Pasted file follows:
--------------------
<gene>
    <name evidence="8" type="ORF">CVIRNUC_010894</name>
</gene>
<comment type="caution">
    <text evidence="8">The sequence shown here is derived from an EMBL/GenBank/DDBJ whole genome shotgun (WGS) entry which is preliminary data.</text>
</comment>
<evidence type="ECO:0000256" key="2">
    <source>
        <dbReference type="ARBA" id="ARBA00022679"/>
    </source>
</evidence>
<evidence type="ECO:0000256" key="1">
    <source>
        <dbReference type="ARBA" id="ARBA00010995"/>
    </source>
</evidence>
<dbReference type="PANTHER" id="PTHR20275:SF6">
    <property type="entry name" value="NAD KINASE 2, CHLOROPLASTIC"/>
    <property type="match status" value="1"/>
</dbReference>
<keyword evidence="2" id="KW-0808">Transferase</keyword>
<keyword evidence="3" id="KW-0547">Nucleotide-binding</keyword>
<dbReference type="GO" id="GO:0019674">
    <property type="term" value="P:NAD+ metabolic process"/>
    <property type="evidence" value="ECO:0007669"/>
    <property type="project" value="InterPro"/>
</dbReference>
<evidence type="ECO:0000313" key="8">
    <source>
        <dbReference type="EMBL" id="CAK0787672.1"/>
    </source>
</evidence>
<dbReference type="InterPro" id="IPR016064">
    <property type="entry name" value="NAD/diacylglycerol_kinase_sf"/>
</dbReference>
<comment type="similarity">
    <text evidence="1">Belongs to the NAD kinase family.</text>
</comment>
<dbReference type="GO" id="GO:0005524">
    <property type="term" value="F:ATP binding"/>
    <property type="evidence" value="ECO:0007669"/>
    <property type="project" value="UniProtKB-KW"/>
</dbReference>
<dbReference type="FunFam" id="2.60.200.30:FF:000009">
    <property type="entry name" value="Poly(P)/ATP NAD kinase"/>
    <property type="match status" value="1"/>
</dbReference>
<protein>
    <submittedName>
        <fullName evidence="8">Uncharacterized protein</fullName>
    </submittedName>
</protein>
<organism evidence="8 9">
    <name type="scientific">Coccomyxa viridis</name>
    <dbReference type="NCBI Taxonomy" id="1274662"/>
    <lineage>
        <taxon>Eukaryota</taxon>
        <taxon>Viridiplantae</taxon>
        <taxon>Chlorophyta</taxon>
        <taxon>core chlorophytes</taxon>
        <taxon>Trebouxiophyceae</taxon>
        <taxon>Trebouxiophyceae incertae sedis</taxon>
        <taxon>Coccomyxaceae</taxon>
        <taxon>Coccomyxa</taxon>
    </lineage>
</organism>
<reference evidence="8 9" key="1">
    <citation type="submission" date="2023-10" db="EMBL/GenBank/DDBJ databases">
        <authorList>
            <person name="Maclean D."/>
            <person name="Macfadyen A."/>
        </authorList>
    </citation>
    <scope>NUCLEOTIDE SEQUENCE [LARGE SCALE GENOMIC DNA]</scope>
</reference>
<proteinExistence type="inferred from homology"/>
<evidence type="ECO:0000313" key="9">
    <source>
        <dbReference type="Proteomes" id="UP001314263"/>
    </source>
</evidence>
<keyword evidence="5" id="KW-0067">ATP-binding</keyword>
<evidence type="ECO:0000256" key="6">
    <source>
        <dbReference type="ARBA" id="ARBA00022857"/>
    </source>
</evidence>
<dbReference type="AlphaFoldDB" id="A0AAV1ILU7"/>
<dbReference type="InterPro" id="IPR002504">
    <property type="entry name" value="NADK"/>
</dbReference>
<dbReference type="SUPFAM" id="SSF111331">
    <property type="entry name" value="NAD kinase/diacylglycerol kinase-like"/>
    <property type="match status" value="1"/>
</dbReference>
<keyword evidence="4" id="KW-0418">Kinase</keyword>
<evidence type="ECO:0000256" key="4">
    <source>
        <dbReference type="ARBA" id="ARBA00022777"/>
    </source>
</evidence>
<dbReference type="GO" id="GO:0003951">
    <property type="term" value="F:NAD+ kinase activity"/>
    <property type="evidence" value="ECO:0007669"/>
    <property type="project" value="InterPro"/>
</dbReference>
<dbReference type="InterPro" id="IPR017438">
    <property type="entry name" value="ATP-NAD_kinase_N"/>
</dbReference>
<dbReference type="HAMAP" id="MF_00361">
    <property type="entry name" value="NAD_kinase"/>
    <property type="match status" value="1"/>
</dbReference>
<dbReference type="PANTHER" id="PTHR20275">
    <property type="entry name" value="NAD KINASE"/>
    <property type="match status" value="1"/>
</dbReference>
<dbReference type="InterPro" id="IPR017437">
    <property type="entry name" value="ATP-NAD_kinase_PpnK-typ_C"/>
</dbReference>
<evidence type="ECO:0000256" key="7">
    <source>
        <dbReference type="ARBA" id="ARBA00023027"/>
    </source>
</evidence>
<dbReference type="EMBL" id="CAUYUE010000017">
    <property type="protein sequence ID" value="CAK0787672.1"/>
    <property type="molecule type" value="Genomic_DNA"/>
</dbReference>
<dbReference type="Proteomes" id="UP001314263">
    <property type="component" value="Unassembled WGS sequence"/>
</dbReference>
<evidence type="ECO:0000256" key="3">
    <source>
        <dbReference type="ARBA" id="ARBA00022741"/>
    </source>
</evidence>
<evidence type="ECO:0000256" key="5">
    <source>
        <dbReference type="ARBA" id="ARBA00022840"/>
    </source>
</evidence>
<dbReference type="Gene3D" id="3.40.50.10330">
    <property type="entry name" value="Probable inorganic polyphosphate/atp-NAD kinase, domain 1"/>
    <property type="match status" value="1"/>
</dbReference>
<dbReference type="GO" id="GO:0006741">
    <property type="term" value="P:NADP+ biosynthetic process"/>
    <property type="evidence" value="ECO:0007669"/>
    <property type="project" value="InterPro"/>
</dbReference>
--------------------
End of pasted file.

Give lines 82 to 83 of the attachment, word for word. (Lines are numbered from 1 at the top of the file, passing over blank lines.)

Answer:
<keyword evidence="5" id="KW-0067">ATP-binding</keyword>
<evidence type="ECO:0000256" key="6">